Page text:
Lyle Denniston has an analysis of the briefs filed in the Prop 8 case before the Supreme Court, particularly the brief filed by Ted Olson and David Boies, the unlikely legal tandem challenging the law. He notes that their brief takes a very aggressive pro-equality stance:
Accusing the backers of California’s ban on same-sex marriage of seeking to turn marriage into an institution that serves only the government’s interests and does away with any private right to wed, the opponents of Proposition 8 on Thursday challenged the Supreme Court to strike down that measure as a stark contradiction of history and the Constitution.
The two California same-sex couples’ fifty-four-page brief was a bold attempt to portray the constitutional idea of marriage equality as a victim of homophobia, and to persuade the Court not to settle for a California-only decision, or for one that moved gays and lesbians only a bit closer to marriage, but rather to give them a right to wed as fully as any other couple has, regardless of race, sex, or sexual orientation.
With such a sweeping approach, the brief took a considerable risk that it might be more than the Justices were ready to accept. But it also has the potential virtue of making it easier for the Court to settle for a ruling for same-sex marriage on narrower grounds – as the Ninth Circuit Court had done in striking down Proposition 8 a year ago.
Theodore B. Olson, a prominent Washington attorney who — along with an equally high-profile New York lawyer, David Boies — had fashioned their case from the beginning to be a broad one, told reporters in a telephone conference call: “We thought it was extremely important to put the entire panoply of the case before the Court. It was appropriate and necessary to paint the broad picture, and let the Supreme Court select the kind of decision within that range; we would like the decision to be as fulsome as possible.”
This really is a risky approach. This kind of strategic decision often has a major effect on the outcome of the case and they can backfire if the attorneys demand more than the court is willing to do.
And as Denniston notes, they’ve tailored the brief specifically to Justice Kennedy, citing his opinions in the two most important gay rights decisions in history, Lawrence v Texas and Romer v Evans.
Before putting forth that broad vision of the constitutional controversy over Proposition 8, however, the brief opened with a searing attack on the motives and the policy aspirations of the sponsors of that ballot measure, which California voters approved in November 2008.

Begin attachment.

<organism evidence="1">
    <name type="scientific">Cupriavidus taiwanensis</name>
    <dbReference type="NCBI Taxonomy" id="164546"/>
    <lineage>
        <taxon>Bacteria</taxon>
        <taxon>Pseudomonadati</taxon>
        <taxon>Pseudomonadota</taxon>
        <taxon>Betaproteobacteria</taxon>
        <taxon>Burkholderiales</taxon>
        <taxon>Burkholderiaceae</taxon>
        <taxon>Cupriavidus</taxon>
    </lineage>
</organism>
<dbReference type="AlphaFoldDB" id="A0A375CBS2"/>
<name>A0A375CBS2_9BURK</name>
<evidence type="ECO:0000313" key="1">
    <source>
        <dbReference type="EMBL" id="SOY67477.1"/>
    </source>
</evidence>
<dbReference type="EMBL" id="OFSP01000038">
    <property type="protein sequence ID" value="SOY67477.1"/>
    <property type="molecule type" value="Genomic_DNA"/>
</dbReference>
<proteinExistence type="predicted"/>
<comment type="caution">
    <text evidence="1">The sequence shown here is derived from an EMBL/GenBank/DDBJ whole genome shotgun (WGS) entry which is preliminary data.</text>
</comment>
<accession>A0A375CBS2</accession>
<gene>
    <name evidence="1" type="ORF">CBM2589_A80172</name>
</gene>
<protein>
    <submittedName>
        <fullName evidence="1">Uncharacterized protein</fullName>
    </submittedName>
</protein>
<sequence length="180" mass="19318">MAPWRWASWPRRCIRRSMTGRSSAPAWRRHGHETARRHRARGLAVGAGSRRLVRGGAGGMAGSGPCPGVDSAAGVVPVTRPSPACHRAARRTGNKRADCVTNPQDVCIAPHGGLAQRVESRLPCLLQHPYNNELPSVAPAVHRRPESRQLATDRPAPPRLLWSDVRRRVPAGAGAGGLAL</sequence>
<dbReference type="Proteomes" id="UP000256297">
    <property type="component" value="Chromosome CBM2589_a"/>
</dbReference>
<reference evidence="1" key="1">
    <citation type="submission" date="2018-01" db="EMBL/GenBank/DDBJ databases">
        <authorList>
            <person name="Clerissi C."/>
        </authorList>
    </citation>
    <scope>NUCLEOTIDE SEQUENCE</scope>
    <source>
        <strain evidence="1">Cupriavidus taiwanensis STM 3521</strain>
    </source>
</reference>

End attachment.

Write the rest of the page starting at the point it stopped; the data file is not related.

Under the logic of that ballot proposition, the document argued, a state would be free to choose to deny marriage rights to any couple incapable of bearing children. Further, they contended, the philosophy behind the measure would allow a state to ban marriage altogether if a state chose to pursue a society that was not fully committed to producing children…
It argued: “Proposition 8 thus places the full force of California’s constitution behind the stigma that gays and lesbians are not ‘okay,’ that their life commitments ‘are not as highly valued as opposite-sex relationships,’ and that gays and lesbians are different, less worthy, and not equal under the law.”
The measure, it added, “prevents gay men and lesbians from marrying, thereby making them ‘unequal to everyone else.’” That quoted phrase is from the Supreme Court’s decision in the case of Romer v. Evans, striking down a Colorado constitutional amendment that barred homosexuals from trying to gain new laws protecting them from discrimination. The Romer decision established the constitutional principle that states may not impose a “special disability” on gays and lesbians out of hostility to their sexual identities.
And like the DOJ’s brief in the DOMA case, Olson and Boies argued for heightened scrutiny for cases involving sexual orientation:
In addition, the brief argued that the Court should use this case to establish — for the first time — that laws that discriminate against homosexuals should be judged by a more rigorous constitutional standard. At one point, the brief appeared to be arguing that the Court should use the very toughest test: whether a discriminatory law can survive “strict scrutiny.” Few discriminatory laws can pass that test, because it requires proof of a “compelling government interest” and proof that the measure is “narrowly tailored” to promote that interest.
But the brief also embraced a less demanding test, which is called “heightened scrutiny.” That requires laws that are allegedly discriminatory to serve an important government purpose, and to be closely related to that purpose. That is the standard that the Obama administration has adopted, in arguing against laws that discriminate on the basis of homosexuality.
This is going to be so interesting to watch over the next few months. Oral argument is the last week of March. The ruling should come down in late June.